Using metal straps for back support, one can easily “walk” or skate over a lake while also using a pair of oars for maintaining balance. The shoes are so effective that they are widely used in flood-hit areas for the purpose of rescue operations even today.

Image source: Dwarka Prasad Chaurasia

III. The Washing-cum-exercise Machine
Inventor: Remya Jose
Not everyone can afford the luxury of a washing machine & the only other option was washing the clothes with your bare hands. But Remya Jose, a young teenager from Kerala who was sick and tired of washing the dirty clothes with her hands decided to do something about it. She went ahead and created a washing machine that resembles the exercising cycle in your local gym. 3-4 minutes of pedalling later, the clothes were completely washed, and also came out 80% dry. The machine not only washes clothes effectively, but also saves time and electricity. And in case you’re a fitness freak, it helps tone those leg muscles too!

IV. The Cotton Harvester
Inventor: Nattubhai Vader
Anyone with even the smallest bit of knowledge about farming would know that cotton-picking is the toughest, most gruesome form of harvesting there is. To counter that, Vader came up with an innovative design. A massive apparatus of spinning rubber hoses and a vacuum is attached to the tractor, which is then used to pick the cotton. The device is so effective that it picks as much cotton in an hour as 10 people would over a period of two days so you can imagine the kind of impact it’s had on people’s lives.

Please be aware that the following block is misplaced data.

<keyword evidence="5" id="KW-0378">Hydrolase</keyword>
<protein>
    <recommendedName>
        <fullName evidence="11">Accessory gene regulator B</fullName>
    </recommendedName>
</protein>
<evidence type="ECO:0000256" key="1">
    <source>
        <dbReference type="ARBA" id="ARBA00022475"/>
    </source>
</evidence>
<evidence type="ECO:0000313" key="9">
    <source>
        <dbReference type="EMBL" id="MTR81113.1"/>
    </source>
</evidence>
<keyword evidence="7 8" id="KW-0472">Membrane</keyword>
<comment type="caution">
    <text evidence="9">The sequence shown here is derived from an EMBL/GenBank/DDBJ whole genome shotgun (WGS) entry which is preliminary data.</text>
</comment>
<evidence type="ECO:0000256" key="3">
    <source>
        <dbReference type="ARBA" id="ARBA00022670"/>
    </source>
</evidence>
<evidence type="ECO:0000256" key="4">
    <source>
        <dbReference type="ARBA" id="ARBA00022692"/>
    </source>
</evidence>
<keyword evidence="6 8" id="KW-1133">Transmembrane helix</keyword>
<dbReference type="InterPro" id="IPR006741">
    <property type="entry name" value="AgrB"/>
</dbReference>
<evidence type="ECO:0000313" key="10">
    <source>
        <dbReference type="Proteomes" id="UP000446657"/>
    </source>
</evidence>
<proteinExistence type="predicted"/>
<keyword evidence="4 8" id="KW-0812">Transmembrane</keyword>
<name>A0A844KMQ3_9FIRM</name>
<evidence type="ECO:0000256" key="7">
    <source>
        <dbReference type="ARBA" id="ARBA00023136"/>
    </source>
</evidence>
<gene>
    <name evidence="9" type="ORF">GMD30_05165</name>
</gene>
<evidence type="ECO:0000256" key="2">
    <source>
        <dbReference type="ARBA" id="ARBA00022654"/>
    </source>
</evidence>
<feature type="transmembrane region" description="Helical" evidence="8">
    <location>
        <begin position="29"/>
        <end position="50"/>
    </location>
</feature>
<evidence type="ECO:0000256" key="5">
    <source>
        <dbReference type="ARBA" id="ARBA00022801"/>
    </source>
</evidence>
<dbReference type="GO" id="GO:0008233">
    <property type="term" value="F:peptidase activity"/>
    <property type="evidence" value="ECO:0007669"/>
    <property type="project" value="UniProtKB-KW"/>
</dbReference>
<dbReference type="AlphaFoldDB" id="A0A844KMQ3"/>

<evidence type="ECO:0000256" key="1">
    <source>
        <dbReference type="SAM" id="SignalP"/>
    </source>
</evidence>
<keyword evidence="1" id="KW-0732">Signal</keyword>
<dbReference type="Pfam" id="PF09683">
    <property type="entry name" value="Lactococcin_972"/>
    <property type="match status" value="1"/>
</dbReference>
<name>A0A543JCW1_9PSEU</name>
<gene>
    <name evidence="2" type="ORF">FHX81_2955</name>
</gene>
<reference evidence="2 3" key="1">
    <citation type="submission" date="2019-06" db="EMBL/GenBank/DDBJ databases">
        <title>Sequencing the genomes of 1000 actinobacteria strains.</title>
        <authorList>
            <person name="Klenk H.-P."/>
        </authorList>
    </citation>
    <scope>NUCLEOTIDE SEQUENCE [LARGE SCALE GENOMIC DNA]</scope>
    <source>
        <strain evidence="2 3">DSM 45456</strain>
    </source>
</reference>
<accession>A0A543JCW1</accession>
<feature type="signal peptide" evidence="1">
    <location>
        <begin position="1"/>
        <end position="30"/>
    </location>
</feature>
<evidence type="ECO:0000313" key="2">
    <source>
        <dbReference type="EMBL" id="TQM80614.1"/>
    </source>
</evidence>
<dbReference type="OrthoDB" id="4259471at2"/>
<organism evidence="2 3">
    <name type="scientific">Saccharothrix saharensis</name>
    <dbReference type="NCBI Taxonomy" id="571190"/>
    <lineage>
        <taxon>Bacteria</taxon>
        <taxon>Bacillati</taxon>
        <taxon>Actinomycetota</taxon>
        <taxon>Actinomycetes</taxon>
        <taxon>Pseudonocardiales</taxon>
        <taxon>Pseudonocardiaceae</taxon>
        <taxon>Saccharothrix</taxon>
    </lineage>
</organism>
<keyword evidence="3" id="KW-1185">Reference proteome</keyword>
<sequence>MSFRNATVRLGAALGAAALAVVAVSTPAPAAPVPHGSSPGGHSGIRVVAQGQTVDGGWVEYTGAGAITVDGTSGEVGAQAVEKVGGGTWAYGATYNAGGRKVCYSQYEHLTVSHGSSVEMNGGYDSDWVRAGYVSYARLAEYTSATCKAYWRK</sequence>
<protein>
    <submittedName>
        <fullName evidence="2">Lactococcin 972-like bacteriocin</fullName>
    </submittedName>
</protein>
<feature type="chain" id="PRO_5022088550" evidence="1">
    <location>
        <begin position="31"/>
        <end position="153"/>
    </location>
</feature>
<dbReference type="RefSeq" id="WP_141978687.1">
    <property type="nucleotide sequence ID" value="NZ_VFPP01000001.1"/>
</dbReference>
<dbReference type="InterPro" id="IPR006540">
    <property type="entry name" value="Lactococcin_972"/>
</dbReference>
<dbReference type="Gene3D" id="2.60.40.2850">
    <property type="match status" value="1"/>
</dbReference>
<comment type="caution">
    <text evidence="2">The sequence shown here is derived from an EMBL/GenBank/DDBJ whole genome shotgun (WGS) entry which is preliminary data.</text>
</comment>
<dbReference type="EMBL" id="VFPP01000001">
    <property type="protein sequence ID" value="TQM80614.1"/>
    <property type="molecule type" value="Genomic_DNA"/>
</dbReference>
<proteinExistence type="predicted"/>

V. The Cotton De-seeder
Inventor: Abdul Rahim Khan
Once you pick the cotton, it is followed by another problem – de-seeding it. Most cotton de-seeding machines are very expensive but not if you use this one. One of Khan’s many inventions, this device is just as effective as any other de-seeding machine but made with different materials (mostly wood). Costing just Rs. 220 to make, it saves as much as 10 times the amount, making it an incredibly effective solution to the poorest of farmers out there.

VI. The Milking Machine
Inventor: Raghav Gowda
Milking is a tiring task. The dairy owners have to wake up at five in the morning, and start milking the cows, one by one, so that they can provide fresh milk to the customers. Apart from that, finding the personnel to do the job for you is no easy task either. Using machines is an option, but it is very expensive, something only large, successful dairy can afford. So, Gowda came up with a simple solution – his very own milking machine. Affordable and effective, the machine uses suctions that can milk as much as 1.5 litres of milk per minute – much more than a person can manage. Furthermore, the cow does not feel any pain either, making it a win-win situation overall.